Evaluating Population Decisions

We are in a timeframe that provides an opportunity to assess our work done throughout the growing season. Now is the prime time evaluate population decisions made and see the resulting differences. There is no doubt every year provides its unique set of challenges; luckily, there are subtle signs to see if we got our planting populations correct in both corn and soybeans. 

Soybean Population Evaluation

Soybeans have an amazing ability to adjust their plant structure in response to varying populations. Granted, there are obvious structural differences in each variety, but there are common clues to look for. Under higher populations plants are taller and exhibit less branching, leading to fewer pods per individual plant.

The height of the lowest pod can be a good indicator if we got our population correct. Behind varietal differences, plant population is the next dominant factor influencing pod height. If pod height is over four inches off the ground, we likely have too high of a population given the conditions at hand. Adversely, if pods are close to the ground we need a slightly higher population. It is also common to fluctuate pod height within a field. More productive areas of the field will pod lower on the main stem compared to stressed areas of the field. Therefore, it is important to look at multiple areas to get an accurate representation. 

Another item to pay attention to is stem diameter. There is a clear relationship between lodging and stem diameter. If we are pushing it below ¼” the chances of lodging are dramatically increased. The appropriate response is to lower the population to shorten plant height and encourage more branching. The more nodes per acre we can generate, our chances of optimizing yield increase as well. 

Corn Population Evaluation

In corn, the ear will tell you whether populations were adequate by exposing some cob with no or unfilled kernels at the tip of the ear. We refer to the phenomenon as “tip back”. There are inherent differences between hybrids and management definitely plays a role, but again, plant population is significant in this response. Having some tip back is healthy and we should strive for around a half inch. You might ask, “Why would we want that amount?” If we do not observe tip back, we have not pushed the population high enough to maximize the resources and growing conditions in that environment. On the other hand, if we observe more than an inch of tip back, our planting populations are probably too high and don’t have the necessary resources to support that density.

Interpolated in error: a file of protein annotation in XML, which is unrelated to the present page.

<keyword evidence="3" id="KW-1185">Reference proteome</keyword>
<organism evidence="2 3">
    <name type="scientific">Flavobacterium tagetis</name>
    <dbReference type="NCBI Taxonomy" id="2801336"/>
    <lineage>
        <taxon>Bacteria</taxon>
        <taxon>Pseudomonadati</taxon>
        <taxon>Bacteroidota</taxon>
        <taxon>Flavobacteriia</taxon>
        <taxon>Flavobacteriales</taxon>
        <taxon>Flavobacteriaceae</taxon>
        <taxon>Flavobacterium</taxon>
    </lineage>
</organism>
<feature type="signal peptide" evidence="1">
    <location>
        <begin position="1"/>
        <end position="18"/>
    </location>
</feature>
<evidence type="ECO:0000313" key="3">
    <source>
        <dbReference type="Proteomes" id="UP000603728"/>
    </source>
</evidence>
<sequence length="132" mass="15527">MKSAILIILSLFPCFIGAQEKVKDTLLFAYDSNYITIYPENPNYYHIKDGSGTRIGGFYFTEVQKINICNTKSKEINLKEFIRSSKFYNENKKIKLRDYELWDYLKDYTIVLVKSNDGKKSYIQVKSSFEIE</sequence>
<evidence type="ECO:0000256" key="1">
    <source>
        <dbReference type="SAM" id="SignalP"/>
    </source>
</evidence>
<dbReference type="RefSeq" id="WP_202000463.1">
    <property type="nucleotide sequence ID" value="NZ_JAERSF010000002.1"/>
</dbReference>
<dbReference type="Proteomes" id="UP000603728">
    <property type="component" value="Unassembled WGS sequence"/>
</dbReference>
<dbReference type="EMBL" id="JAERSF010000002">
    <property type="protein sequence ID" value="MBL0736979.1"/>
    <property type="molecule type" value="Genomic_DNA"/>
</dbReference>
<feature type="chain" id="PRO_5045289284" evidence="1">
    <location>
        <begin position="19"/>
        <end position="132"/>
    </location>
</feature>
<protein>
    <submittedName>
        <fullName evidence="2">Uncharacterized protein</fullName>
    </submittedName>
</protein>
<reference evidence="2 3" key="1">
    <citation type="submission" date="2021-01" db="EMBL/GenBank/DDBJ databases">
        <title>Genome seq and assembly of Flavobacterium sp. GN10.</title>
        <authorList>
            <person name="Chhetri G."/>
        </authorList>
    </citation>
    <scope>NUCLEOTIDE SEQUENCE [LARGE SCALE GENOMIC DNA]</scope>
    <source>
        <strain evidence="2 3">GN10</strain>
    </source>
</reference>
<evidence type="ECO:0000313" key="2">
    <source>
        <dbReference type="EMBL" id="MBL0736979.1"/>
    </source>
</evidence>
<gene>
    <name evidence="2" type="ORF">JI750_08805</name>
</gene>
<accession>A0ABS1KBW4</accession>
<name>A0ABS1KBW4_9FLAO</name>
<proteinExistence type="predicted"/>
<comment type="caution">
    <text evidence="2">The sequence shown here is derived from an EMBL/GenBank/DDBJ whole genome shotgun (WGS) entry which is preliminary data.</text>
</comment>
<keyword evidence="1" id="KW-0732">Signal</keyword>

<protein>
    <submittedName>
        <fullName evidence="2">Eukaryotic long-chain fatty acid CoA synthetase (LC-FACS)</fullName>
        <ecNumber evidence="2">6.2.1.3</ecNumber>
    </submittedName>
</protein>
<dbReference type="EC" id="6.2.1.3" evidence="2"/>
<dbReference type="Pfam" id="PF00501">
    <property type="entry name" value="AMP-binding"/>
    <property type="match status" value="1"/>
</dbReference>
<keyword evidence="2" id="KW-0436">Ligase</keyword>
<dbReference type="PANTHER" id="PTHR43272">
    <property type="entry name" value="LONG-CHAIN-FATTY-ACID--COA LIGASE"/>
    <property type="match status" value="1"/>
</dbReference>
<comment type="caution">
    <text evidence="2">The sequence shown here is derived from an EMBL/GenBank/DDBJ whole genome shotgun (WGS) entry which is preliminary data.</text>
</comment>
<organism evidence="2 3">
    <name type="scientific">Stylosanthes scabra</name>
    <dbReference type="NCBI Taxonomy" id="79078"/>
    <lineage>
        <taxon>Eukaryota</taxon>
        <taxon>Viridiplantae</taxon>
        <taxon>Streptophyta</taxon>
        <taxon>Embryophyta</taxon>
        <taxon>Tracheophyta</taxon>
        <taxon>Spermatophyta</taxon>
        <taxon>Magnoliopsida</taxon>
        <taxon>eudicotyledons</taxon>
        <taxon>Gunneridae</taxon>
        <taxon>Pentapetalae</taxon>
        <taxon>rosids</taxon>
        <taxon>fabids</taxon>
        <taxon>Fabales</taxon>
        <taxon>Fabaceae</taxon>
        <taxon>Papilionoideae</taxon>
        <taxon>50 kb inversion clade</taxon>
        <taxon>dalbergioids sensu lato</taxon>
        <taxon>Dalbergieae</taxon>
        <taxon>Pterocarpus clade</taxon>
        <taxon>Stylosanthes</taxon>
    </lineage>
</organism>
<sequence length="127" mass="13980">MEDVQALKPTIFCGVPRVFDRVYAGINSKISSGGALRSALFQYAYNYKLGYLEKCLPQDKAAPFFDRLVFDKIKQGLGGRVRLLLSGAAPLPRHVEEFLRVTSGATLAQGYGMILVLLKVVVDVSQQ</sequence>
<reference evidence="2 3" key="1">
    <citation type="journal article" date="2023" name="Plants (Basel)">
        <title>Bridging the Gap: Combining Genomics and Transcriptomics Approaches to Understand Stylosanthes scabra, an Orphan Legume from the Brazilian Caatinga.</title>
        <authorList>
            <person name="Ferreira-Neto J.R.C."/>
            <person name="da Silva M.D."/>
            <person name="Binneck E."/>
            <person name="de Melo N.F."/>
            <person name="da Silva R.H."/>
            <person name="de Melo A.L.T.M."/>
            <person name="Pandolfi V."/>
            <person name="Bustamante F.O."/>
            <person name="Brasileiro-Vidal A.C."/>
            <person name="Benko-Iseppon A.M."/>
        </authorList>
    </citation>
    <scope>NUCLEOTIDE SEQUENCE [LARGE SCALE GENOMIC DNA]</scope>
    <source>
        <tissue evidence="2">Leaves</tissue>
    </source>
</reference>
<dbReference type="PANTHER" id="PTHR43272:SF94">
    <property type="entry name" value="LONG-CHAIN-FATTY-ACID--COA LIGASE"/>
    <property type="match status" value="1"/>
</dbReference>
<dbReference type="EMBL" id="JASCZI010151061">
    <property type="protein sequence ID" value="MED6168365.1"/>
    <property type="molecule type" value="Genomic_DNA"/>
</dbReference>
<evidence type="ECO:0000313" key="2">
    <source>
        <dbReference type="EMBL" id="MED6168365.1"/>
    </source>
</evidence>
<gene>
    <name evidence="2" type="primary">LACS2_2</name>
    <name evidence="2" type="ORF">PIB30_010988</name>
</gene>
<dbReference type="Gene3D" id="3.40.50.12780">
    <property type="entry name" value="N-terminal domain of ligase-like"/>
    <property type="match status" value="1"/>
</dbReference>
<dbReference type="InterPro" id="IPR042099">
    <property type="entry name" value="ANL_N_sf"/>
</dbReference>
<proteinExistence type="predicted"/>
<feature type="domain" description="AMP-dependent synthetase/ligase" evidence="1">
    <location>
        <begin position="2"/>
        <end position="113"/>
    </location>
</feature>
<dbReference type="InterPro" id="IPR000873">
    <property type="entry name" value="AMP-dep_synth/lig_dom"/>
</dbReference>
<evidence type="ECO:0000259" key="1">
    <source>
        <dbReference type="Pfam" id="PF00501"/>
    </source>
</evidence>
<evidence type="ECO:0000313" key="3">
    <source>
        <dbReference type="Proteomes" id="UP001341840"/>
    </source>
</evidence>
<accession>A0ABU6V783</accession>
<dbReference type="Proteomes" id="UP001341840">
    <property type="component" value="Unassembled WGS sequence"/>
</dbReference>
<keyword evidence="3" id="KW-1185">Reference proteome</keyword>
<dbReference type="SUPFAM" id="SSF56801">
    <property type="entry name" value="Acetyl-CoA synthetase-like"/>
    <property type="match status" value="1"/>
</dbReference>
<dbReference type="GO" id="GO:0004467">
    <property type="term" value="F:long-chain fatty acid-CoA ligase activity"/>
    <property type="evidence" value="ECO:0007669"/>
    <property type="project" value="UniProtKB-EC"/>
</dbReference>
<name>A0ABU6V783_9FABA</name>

My other strong suggestion is to monitor the fields with tip back from now until harvest is complete. Why? Plants short on resources for full reproduction often rob these resources from the rest of the plant. In essence, too many kernel sites can create compromised stalks leading to late-season lodging. 

The key to managing unpredictable stress is using diversity as a tool. Think about Burrus Seed corn and soybean products offering multiple genetic and trait sources. Using a spread in maturity is still a valuable risk management tool. Multi-year, multi-location testing can reduce concern for unmanageable and unexpected stress. From this research, there are tools available to develop a planting plan to optimize your yield potential on the individual field level. Let your Burrus Representative help you position the best fit products at the correct populations in your fields. 

written by Dana Harder, CCA – Burrus Seed Field Agronomist